Exposure to UV rays can harm the skin and eyes. You can protect yourself and your family and still have fun under the sun.
When the UV index is three or higher, protect your skin and eyes as much as possible. In general, the UV Index in Canada can be three or higher from 11 a.m. to 3 p.m. between April and September, even when it's cloudy.
Before you head outdoors, follow these sun safety tips:
Avoid getting a tan or sunburn, and exposing yourself to UV rays to meet vitamin D needs.
False. Many people think that a tan looks healthier, but to dermatologists and doctors, it is a sign of skin damage.
When your skin colour changes from exposure to ultraviolet radiation (or UV rays), you are damaging your skin and this leads to premature aging as well as an increased risk of developing skin cancer. While a tan fades, the underlying damage does not.
False. While skin cancer is often treatable, it can spread to other areas and even be fatal. Early detection is important.
Skin cancer is the most common form of cancer in Canada, accounting for more than one-third of all new cancers in Canada every year. Yet, it is also very preventable by following sun safety basics.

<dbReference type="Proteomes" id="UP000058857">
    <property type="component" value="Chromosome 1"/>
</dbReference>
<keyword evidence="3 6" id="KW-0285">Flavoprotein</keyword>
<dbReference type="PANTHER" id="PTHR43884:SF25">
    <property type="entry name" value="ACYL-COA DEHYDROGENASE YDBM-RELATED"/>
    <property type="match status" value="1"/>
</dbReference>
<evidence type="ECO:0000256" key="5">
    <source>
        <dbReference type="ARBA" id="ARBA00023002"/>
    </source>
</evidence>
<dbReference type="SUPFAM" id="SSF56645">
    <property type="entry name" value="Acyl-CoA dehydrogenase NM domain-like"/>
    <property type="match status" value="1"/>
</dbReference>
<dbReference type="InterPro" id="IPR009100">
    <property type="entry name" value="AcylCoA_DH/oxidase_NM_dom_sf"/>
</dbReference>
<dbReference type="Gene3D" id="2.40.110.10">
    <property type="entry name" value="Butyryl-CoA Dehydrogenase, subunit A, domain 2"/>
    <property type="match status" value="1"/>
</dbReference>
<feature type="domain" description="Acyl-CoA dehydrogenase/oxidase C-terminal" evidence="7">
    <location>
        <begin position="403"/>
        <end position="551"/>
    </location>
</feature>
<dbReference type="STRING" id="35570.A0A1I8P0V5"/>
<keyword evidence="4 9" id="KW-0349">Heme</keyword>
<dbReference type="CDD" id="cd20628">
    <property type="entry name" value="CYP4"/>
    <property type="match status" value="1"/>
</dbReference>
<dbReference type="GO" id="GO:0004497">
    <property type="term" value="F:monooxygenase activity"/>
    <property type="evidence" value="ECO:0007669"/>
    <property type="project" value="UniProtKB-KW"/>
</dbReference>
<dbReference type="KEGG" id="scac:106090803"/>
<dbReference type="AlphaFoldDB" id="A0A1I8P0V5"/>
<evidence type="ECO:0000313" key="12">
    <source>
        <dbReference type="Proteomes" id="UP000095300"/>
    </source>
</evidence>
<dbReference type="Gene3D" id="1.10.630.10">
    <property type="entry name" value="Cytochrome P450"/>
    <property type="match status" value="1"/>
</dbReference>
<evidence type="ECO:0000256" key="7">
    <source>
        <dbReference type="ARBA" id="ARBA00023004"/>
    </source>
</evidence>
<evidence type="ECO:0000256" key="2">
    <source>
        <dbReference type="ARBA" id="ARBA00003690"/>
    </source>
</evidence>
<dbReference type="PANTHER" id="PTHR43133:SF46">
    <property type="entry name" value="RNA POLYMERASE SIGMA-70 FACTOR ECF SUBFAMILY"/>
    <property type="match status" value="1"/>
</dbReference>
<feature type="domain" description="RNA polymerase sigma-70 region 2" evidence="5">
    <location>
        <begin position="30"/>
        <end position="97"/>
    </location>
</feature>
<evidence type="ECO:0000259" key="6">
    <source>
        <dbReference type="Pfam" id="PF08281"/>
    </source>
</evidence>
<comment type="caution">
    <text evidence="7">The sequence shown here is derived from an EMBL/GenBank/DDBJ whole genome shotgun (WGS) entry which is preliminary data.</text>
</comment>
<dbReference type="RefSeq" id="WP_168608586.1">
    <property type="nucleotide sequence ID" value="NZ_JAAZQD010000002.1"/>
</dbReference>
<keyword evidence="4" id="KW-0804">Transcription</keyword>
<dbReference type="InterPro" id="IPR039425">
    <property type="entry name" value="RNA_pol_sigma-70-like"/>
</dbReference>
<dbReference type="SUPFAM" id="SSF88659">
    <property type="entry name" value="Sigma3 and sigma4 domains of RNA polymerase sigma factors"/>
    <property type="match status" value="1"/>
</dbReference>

False. The incidence of melanoma in Niagara is 24 per cent higher than the Ontario average.
False. Sunscreen only offers partial protection from ultraviolet radiation and skin damage. The best protection is to limit time in the sun when the UV Index is three or higher, usually between 11 a.m. to 3 p.m. Seek shade / make shade, and use hats, sunglasses, and clothing that covers the skin.
False. All tans from exposure to ultraviolet radiation sources (i.e. sun or artificial tanning beds), including "base tans", are a sign of skin damage. They lead to premature skin aging and increase your risk of developing skin cancer.
Information adapted from the Ontario Sun Safety Working Group.